Youth Ambassadors Trip Report: Old Growth Forest and Salmon

February 21st, 2018 | Posted by in Youth Adventures

The Youth Leadership Ambassadors program is an extension of our Youth Leadership Adventures summer program. The goal of the program is to further develop leadership and outdoor skills, facilitate service and stewardship in our local communities and ecosystems, and provide college preparedness support to high school students from Skagit and Whatcom County. While serving as Ambassadors, students will participate in work parties, attend field trip and receive 15 hours of college access curriculum.

Appearing for the first time on Chattermarks is Youth Ambassador Stepheny Lopez, a student at Mount Vernon High School. In this post she shares her experience of learning about old growth forest at Rockport State Park and eagle watching in Marblemount. Enjoy! 

On the early morning of January 6, 2018, nine dedicated North Cascade Institute Ambassadors attended their first Youth Ambassadors field trip of the year. Ellie and Amy, our group’s mentors, took us eagle watching in Marblemount. Many of us in the group were given the opportunity to try and learn new things; we also gained awareness about job and career opportunities that can help our success, and inform others about our environment.

Ellie Price posing as an eagle at Rockport State Park; artwork by Don Smith

Our first stop was to Rockport State Park, thirty minutes east on Highway 20 from the North Cascade Visitor Center in Sedro-Woolley, Washington. While at Rockport, the first thing we did was gear up with warm clothing. For many of us, we did not know how much clothing to wear, due to it being our first time hiking in cold weather, but it was all definitely worth the experience. Emily Jankowski then joined us during our arrival to help chaperone the field trip. She is an AmeriCorps volunteer from Skagit Fisheries Enhancement Group. Then Rockport State Park’s Interpretive Specialist, Amos Almy, guided us on a half-mile walk around the park, and informed us of the area’s natural history throughout our time on the trail.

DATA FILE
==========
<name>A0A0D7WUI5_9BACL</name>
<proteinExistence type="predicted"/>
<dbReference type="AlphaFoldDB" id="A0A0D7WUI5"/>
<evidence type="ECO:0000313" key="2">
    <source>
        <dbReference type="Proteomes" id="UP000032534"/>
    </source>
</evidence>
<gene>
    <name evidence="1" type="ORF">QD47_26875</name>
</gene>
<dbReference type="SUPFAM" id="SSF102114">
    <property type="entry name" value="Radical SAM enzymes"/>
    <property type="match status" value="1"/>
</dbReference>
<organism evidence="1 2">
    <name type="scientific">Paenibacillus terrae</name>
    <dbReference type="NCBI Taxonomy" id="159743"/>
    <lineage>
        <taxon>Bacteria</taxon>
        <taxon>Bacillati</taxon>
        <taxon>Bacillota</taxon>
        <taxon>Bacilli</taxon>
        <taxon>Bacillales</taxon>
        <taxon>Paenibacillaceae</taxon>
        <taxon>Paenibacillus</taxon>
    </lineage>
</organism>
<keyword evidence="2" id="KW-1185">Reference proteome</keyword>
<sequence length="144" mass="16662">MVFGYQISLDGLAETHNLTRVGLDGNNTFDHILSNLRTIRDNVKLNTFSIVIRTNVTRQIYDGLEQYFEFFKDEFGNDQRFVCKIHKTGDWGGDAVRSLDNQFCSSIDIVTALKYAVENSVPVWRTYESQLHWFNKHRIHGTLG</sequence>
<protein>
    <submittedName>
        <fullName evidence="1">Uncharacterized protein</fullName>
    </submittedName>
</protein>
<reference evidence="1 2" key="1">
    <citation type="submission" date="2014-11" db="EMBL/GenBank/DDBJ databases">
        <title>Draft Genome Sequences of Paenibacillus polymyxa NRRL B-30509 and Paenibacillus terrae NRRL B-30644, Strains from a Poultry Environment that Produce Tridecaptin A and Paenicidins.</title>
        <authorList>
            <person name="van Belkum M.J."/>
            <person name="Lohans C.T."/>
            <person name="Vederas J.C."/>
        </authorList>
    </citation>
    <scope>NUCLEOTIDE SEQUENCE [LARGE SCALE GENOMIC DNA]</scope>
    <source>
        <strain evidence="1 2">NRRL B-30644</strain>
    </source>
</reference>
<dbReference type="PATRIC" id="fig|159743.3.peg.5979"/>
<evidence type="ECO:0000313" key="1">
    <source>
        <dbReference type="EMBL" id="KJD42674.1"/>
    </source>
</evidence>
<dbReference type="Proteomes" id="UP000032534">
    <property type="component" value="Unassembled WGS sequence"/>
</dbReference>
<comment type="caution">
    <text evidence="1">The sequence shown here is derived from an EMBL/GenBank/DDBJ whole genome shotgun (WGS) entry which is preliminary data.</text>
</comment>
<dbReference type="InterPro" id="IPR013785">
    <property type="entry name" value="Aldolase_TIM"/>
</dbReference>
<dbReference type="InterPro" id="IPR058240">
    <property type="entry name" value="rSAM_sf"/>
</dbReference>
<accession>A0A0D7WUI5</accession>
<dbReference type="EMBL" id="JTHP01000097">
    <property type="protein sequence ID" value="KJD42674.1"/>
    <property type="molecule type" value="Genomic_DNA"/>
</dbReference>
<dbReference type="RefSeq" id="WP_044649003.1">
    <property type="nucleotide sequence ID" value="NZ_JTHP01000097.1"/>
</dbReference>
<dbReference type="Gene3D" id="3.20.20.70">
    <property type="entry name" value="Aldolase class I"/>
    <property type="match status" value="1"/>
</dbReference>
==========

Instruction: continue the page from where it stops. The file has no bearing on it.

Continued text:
How many Youth Ambassadors does it take to measure the circumference of a 500-year-old Western red cedar?

We learned that Rockport used to have a campground, but was shut down due to the danger of trees carrying a fungus falling down. Rockport is 640 acres that has never been logged. Throughout the trail, Amos talked about salmon, teaching us that nitrogen is its signature nutrient. Scientists discovered trees that are in close contact with the river also carry nitrogen from the salmon.

Our second stop of the field trip was the Skagit Bald Eagle Interpretive Center. There we learned eagle facts and saw real, stuffed eagles! An adult and juvenile eagle.

Youth Ambassadors at the Skagit Bald Eagle Interpretive Center

From there we attended a fish hatchery tour at Marblemount. When we first arrived, we were very fortunate to see eagles. During the tour we learned about the process of hatcheries and their main purpose. For example, fish hatcheries were created to help increase wild populations in the river, oceans, and lakes.  

View of the Marblemount Fish Hatchery

As a group we got to see a real life, frozen king salmon and even got to hold it! In Washington state there are five types of salmon, coho, pink, king, chum, sockeye, chinook, and also steelhead trout. The fisheries biologist taught us about fish facts and information. We also got the opportunity to witness the viewing of 55-day-old baby fish hatching from their egg.

All 11 of us, including our amazing mentors, had such a blast and it was an informative trip! The trip not only brought powerful leaders together, it also gave us the opportunity to witness many future career ideas.

Photos by Youth Ambassador participant Sydney Light, a student at SWHS

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